Did you know that Fifty Shades of Grey is actually Twilight fan fiction? Yeah. People love to take texts that they love and think about them. Sometimes you get Fifty Shades and sometimes you get biblical commentary, but hey, it's the same idea.
The Song of Songs has been combed over again and again by scholars and not-so-scholars alike, trying to impose allegorical structures over the text. In other words, people read this poem about love between a young man and a young woman, and then ask: but what does it mean?
Before we jump into some of the possibilities, we'd like to offer fair warning: the allegories surrounding Song of Songs are definitely worth thinking about, but they don't necessarily reflect the historicity of the text. After all, this really might just be a collection of poem about love.
In fact, ever since the 17th century (ish), people have been coming around to this plain-spoken meaning and have stopped trying to foist allegories all up on the text. That said, we've still got about two millennia of allegorical readings to work with, so let's take a surf through, shall we?
Possible Allegory #1: God and the Israelites
This allegory explores the relationship between God and the Israelites as they try to come together amid the obstacles in their way.
Our smarty pants friends over at My Jewish Learning give us any example:
The verse (1:5); "I am black but comely" is given the interpretation that the community of Israel says to God: "I am black through my own deeds, but comely through the deeds of my ancestors," or "I am black in my own eyes, but comely in the sight of God," or "I am black during the rest of the year, but comely on Yom Kippur." (Source)
Yowza. That's just one verse and there's already a bunch of different ways to read it. We challenge you to take a look at the rest of the text and see if you can find other verses ripe for allegorizing in this way.
Now, why might some people be so quick to jump to this conclusion? Well, a good chunk of the Hebrew Bible is devoted to exploring various phases of God's relationship with the Israelites: sometimes he's mad, sometimes he's out of touch, sometimes he's helpful. And then, in the midst of all that, we get... a love poetry section? It must be an allegory for what's in the rest of the text. Right? Right or not, that's the logic here.
One last thing about this allegory before we move on to Door #2. If Song of Songs is about God and Israelite society, why do the characters seem to be oppressed by the rules of that society? It could be that the bride's family represents the surrounding peoples and nations who influenced Israelite worship of God. (Who wants to be a Red Sox fan in New York? Or talk about cricket in Houston?) Under this allegory, God and the Israelites are having trouble because the community of nations around them is against the union.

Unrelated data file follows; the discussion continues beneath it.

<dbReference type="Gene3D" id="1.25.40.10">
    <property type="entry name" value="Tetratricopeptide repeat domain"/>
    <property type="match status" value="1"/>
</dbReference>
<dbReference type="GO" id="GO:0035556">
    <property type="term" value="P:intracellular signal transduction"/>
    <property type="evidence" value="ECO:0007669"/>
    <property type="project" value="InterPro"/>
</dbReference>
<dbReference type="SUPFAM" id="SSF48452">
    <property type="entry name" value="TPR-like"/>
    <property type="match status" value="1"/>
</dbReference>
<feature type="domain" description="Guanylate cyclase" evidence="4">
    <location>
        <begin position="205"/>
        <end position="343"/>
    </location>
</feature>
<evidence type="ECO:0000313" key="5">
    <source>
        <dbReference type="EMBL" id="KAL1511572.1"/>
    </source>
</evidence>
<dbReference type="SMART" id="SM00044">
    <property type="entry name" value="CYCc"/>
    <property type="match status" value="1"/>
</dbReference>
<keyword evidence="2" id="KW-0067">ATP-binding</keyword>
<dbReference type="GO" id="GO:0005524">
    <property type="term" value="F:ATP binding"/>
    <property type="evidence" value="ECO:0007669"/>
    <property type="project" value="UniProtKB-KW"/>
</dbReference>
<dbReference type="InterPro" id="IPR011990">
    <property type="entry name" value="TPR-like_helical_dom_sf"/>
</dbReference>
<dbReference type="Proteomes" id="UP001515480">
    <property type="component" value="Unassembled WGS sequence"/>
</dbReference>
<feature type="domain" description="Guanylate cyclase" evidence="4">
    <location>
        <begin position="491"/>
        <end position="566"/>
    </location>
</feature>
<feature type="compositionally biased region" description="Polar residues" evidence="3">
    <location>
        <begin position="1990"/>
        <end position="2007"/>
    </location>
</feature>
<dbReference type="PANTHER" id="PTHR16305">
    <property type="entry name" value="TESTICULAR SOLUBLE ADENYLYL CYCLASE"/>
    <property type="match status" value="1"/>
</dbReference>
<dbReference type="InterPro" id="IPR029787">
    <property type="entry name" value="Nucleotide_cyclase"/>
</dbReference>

Possible Allegory #2: God and the Soul
This here interpretation is a little bit more personal. The idea is that uniting God's will and the will of the soul is a tricky business that's subject to lots of obstacles. Just like our two lovers, who yearn to be together, but are kept apart.
A really important philosopher, Maimonides, put it this way:
What is the proper form of the love (of God)? It is that he should love the Lord with great, overpowering, fierce love to the extent that his soul is bound to the love of God and he dwells on it constantly, as if he were love-sick for a woman and dwells on this constantly, whether he is sitting or standing, eating or drinking. (Source)
Hmmm. Dwelling on love? We feel like we've heard that before.
Possible Allegory #3: Jesus and His Flock
This possibility is a lot like #1, but instead of the Israelite God and his people, it's Jesus and his flock. Jesus was around about a millennium after this was supposedly written down, but a lot of Christian thought asserts that the Hebrew Bible anticipates the New Testament in all sorts of ways. So in this allegory, Jesus wants to love the people and vice versa, but society conspires against them. Oh, society. You ruin everything.
What do you think?